• 3 Jan 1st, 2016 at 4:04PM
    Lastest Reply: 18th Feb, 2016 04:00:37 PM
    Don't know if that is the correct place though still,

    In the 'Music' tab of Awesome McCoolname, would it be viable to list the band Glory Hammer or their (fictional) character of Angus McFife XIII (yes that guy is named Angus McFife the thirtenth, how awesome does that sound?) Though I'm not entirely sure if those belong there since all other entries are for Real Life musicians and not the names of a character by them or their band.

    Also on another note, does the Ending of Animation Runner Kuromi (in both the Japanese and German versions wrote and sung by the Voice actress playing Kuromi) qualify as "Do It Yourself" Theme Tune or Theme Tune Cameo? I lean towards the former but would like to be sure.

    A third thing would be how the trope for a epic speech is, because the intro for the song Apocalypse 1992 is basically everything you think of as epic mangled together into one.
    Here it is:

    And lo, led by the valiant hero Angus McFife XIII
    The forces of justice assembled their armies in the skies above Mars
    In preparation for the epic battle against the demon horde
    But on planet Earth, a far more sinister machination was afoot
    In the dwarven caverns beneath the mighty citadel of Dundee
    The evil wizard Zargothrax began to recite the dread incantation
    Which would unlock the Chaos Portal to the galactic nexus
    As foretold in the dark prophecy of Anstruther countless centuries ago
    As he placed the goblin king's crystal key into the altar before him
    Ancient runes began to glow on the surface of the portal
    Soon the gateway would open and the elder god Korviliath
    Of the eighteenth hell dimension would be unleashed onto the galaxy
    The countdown! To universal annihilation! Had! BEGUN!

    And here's the original as proof of its epicness. Reply

      Yep, this is one of the places you can take these sort of questions

      1. Character yes, band no
      2. "Do It Yourself" Theme Tune, definitely.
      3. Spoken Word in Music covers the intro, Heavy Mithril covers the fantasy themes in rock music, and it's probably also Epic Rocking, as this sort of song tends to break the critical 5 min+ threshold. Oh, and feel free to add a recommend to Awesome Music

      Done, though under which section of Awesome Music should I put it? Nothing fits really since its not from a medium.

      EDIT: Ignore that, I somehow completly ignored the 'Music' Tab... ahem, blame me staying awake for too long for that one.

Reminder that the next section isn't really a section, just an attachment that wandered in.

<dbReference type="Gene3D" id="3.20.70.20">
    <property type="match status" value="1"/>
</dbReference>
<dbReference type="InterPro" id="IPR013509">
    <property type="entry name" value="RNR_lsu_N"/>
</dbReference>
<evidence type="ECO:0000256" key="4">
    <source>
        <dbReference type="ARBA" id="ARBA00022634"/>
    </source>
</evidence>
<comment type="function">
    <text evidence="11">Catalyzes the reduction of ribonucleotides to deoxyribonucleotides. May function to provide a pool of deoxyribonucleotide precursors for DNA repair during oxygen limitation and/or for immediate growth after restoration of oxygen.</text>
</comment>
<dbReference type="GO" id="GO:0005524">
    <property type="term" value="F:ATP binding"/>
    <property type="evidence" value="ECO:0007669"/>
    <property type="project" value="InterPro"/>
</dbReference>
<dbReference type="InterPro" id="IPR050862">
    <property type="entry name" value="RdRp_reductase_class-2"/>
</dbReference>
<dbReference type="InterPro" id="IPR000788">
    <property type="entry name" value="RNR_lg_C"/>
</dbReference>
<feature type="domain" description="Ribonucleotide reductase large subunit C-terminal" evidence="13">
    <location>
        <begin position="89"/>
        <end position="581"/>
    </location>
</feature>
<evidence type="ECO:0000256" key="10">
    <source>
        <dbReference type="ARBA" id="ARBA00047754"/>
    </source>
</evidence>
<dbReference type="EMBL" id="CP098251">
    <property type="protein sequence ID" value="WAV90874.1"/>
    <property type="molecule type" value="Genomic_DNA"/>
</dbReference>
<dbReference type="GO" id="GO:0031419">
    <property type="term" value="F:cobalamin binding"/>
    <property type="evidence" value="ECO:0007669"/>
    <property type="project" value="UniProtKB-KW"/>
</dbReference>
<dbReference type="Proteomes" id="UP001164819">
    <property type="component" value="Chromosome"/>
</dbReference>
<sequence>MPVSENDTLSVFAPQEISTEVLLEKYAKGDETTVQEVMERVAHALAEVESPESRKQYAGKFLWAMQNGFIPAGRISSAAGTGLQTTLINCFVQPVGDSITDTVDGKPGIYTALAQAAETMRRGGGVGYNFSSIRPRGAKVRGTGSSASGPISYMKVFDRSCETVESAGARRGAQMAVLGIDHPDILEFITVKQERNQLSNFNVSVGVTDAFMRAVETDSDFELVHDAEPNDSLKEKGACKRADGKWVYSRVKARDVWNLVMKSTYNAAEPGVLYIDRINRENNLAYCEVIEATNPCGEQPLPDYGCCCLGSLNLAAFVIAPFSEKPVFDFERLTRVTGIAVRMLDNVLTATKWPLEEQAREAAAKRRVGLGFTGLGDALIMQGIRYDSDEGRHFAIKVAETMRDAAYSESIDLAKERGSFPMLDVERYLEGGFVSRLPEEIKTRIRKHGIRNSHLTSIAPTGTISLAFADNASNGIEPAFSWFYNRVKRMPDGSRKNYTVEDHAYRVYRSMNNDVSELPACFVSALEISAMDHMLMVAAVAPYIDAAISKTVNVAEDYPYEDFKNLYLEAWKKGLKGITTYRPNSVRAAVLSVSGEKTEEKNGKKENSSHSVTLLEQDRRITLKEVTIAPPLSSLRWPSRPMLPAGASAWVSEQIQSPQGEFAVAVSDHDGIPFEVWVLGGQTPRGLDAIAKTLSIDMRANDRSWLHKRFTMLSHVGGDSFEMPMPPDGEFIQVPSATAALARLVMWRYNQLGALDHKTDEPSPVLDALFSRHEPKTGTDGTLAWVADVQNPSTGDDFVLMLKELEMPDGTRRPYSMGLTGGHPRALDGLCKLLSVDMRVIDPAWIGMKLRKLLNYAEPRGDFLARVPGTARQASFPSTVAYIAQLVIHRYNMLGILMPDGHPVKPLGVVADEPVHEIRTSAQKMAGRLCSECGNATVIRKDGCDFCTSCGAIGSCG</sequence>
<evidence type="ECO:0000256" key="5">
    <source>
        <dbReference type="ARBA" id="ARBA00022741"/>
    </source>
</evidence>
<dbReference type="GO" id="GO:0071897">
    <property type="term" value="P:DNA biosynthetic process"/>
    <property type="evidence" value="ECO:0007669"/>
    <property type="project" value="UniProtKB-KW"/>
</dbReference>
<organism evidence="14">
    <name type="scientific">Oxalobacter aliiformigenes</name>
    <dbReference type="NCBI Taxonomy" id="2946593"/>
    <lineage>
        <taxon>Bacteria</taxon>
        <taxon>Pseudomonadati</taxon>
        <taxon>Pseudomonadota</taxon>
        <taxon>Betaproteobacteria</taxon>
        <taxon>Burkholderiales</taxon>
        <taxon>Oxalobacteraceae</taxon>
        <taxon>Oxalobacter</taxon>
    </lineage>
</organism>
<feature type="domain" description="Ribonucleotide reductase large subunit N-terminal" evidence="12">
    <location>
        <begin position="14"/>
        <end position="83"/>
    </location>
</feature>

It's Power Metal or European Power Metal if split. And Apocalypse 1992 is 9 mins long.
  • 1 Jan 7th, 2016 at 2:02PM
    Lastest Reply: 8th Jan, 2016 08:25:27 AM
    Do we have a trope yet for singing one song to the tune of another? (For example, setting new words to familiar music for parody/appropriation/filk purposes; setting familiar words to new music in an attempt to make the words fresh again; or swapping the music and lyrics of two preexisting songs just for the fun of it.)

    There are a lot of examples in the "Common Meter Tune-Swapping" section of the Common Meter page, but that list is necessarily limited to lyrics written in the titular meter. The actual act of tune-swapping seems tropeworthy, though.

    (Where credit is due: the term I used to describe this phenomenon, "One Song to the Tune of Another", is the name of a round in I'm Sorry I Haven't a Clue.) Reply
  • 1 Jan 6th, 2016 at 7:07AM
    Lastest Reply: 6th Jan, 2016 12:51:13 PM
    Is there a trope for when a musician changes the words in his own song? I'm not talking about Lyric Swap where it's during the course of one performance/recording, but when in performance A he uses one set of lyrics and in performance B he uses another set; similar, and it's still the same song thematically, but not the same words. Reply
  • 5 Aug 3rd, 2015 at 6:06PM
    Lastest Reply: 27th Dec, 2015 02:07:53 PM
    I seem to recall a trope where a song's lyrics is made up of shout outs to other songs. What is that one? Nevermind, it's still in ykttw as Song Sample/Lyrics Reference.

    Also is there a trope to cover the opposite - a song with music from various other songs, but a unique set of lyrics? Reply